Although technology can support healthcare professionals in their work, the current crisis has shown us that during an emergency, humans still take center stage. Technology is only useful if it actually supports healthcare professionals in the work they do. This is why in 2021, we can expect technology innovation that focuses on improving the interactions between humans and machines and systems.

A prime example is Computer-assisted detection and diagnosis (CAD) algorithms and their ability to execute highly specialized tasks like cancer detection faster and with greater precision than individual professionals. This is useful in imaging-heavy domains, like radiology or pathology, and helps doctors to initiate treatments faster. As people age and require more complex care, we will need tools like CAD algorithms that can help us to be more efficient with a smaller healthcare force.

4. Augmented reality enables remote treatment
With the onset of the pandemic and the difficulties with transport and travel, being able to provide treatment remotely became more important than ever. This is why Augmented Reality (AR) solutions are witnessing a massive boom right now. AR can be used in anything from scanners for detecting a patient’s vein for intravenous injections to smart glasses that display patient data during surgeries. Understaffed and overwhelmed departments will be able to work more effectively and efficiently with AR support, so we can expect development to continue even beyond the pandemic.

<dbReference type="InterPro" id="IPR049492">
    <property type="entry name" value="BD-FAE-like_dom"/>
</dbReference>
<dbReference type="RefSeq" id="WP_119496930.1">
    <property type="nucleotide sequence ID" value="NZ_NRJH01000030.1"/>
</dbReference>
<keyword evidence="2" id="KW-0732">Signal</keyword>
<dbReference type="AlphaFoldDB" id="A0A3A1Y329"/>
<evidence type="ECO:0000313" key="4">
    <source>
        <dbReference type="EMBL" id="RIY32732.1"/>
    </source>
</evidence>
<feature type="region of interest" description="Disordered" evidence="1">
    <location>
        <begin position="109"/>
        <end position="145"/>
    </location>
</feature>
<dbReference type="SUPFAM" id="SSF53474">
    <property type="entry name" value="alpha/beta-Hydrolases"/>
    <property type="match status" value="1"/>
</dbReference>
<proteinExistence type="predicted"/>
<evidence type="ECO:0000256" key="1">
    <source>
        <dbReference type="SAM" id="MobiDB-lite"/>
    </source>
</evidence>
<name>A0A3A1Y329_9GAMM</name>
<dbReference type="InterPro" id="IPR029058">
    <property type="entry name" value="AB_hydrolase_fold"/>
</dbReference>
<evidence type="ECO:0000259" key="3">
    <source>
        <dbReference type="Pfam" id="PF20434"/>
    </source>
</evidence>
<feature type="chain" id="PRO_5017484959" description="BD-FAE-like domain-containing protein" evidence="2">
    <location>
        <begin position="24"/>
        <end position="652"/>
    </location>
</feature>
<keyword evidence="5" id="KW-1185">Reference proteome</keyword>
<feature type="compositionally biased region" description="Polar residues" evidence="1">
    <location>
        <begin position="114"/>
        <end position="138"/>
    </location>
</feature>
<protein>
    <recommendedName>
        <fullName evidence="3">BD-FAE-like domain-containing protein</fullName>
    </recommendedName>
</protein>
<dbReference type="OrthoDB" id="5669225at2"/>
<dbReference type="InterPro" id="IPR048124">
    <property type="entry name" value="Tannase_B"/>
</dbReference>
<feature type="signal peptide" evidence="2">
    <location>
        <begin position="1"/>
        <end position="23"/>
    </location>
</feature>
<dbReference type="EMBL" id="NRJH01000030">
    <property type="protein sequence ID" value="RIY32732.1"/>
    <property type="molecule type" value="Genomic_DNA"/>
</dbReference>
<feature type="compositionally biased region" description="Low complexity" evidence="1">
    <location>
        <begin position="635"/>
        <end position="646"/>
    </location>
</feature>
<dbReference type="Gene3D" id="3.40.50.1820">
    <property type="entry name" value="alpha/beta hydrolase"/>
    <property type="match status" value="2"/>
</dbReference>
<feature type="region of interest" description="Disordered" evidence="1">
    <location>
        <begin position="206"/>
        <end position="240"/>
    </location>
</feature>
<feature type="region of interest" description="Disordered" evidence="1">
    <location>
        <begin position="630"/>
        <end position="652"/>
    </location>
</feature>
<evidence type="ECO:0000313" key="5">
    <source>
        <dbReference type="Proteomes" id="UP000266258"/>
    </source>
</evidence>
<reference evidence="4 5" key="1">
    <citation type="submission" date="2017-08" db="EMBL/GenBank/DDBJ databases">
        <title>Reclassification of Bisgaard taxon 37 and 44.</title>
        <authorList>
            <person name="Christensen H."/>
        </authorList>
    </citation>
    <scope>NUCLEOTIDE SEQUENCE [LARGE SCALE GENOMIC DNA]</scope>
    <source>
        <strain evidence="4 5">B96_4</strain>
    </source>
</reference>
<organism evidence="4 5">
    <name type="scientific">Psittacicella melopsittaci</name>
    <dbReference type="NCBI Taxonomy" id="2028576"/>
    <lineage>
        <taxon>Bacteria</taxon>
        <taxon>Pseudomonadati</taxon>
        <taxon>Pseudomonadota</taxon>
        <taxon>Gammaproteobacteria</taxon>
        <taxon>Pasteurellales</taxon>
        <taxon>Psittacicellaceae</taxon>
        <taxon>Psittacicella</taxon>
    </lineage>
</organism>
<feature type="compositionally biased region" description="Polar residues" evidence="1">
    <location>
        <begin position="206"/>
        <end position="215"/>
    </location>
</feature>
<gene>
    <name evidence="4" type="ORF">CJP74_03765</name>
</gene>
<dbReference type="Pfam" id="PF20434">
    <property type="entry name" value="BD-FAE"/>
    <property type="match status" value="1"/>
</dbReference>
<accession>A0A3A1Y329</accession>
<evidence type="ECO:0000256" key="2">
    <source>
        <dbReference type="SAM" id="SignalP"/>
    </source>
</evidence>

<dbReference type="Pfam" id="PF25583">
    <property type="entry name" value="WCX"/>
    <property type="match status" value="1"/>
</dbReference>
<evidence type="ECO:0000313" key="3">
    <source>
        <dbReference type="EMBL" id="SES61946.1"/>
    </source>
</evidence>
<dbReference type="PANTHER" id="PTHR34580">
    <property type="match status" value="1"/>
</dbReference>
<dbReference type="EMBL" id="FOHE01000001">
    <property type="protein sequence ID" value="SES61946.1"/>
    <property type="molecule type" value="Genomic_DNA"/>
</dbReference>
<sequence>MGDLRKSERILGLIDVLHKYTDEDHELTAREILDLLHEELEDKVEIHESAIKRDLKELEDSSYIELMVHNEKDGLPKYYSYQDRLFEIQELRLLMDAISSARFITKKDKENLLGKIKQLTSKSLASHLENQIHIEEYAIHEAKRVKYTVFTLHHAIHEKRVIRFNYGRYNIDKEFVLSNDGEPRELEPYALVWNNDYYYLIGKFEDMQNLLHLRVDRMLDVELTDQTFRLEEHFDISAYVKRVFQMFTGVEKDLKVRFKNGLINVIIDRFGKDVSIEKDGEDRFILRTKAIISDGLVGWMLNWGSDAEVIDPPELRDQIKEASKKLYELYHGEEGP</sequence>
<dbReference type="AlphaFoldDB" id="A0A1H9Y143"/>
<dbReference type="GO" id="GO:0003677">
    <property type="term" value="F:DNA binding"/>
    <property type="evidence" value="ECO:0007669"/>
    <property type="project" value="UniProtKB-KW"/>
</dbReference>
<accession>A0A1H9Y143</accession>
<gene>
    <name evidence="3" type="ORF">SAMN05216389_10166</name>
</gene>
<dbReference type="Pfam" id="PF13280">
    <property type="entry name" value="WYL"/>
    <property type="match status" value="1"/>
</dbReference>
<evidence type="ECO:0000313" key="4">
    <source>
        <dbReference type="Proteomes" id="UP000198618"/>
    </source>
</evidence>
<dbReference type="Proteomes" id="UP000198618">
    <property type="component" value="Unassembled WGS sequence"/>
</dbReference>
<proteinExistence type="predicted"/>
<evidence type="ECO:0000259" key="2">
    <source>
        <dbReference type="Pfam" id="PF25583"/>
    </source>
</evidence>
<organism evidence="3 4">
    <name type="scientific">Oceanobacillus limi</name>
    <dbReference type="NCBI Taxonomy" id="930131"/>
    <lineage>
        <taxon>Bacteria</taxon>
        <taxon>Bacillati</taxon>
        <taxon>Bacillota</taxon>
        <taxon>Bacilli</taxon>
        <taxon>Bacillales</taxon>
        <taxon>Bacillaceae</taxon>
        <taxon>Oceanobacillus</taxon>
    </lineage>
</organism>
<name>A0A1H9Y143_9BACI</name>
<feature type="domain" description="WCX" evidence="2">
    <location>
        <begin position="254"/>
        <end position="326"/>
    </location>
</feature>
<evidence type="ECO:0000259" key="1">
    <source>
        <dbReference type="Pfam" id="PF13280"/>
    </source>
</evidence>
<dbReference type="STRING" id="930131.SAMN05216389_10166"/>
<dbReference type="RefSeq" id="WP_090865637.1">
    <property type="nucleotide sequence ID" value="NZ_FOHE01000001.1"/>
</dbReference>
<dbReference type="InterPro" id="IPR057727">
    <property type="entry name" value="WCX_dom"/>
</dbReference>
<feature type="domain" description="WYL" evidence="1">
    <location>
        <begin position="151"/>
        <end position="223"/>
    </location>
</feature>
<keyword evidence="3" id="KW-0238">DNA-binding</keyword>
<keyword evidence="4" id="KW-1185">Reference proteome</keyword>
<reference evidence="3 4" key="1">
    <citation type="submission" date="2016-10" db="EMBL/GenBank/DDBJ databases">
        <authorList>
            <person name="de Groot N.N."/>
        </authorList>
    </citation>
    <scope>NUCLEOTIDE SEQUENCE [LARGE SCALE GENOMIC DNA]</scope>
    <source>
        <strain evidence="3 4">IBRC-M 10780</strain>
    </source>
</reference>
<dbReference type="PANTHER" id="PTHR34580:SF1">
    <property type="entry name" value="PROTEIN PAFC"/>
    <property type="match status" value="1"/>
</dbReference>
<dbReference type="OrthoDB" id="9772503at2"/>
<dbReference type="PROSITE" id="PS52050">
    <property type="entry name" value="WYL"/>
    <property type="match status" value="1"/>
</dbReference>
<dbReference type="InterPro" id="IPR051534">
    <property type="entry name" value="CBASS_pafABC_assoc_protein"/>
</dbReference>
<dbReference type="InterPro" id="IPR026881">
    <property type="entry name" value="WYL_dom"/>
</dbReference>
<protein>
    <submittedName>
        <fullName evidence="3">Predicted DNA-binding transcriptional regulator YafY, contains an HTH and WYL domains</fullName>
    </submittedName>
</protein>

5. Healthcare will operate in networks instead of silos
Communication can be the most dangerous procedure in the hospital given Covid-19, but constant communication with colleagues is the only way to ensure that everything goes according to plan. Right now, Covid-19 has provided healthcare with the perfect proving grounds for secure, mobile networks.

We quickly realized that healthcare professionals relied on secure networks that were both secure and fast-acting, and supportive of the creation and adoption of regional networks all across the Netherlands in response to the Covid-19 pandemic, to connect GPs, public health departments, and specialists to ensure rapid communication of new policies and protocols. The number of Covid-specific treatment groups has jumped to over 300 in March 2020, and in Germany they are facilitating ICU-specific groups to address the recent spikes in cases across the country. Bringing all members from different layers of healthcare together will continue to be immensely valuable as we look to quickly transfer information from one expert and healthcare professional to another. 

How can we prepare for a better 2021?
This year taught us that flexibility and adaptability are key to ensuring high standards of healthcare. How can we incorporate that into the technology we develop? Investing in the end goal—saving lives—is always our priority, and to achieve this we need to focus more on creating tools that can be adopted quickly because they are simple, easy to use, and entirely user-centric. Digital tools and services that put healthcare professionals at the center of their platforms are sure to grow in 2021, and we look forward to seeing what comes out.

Photo: Irina Tiumentseva, Getty Images

Content shared from Medcitynews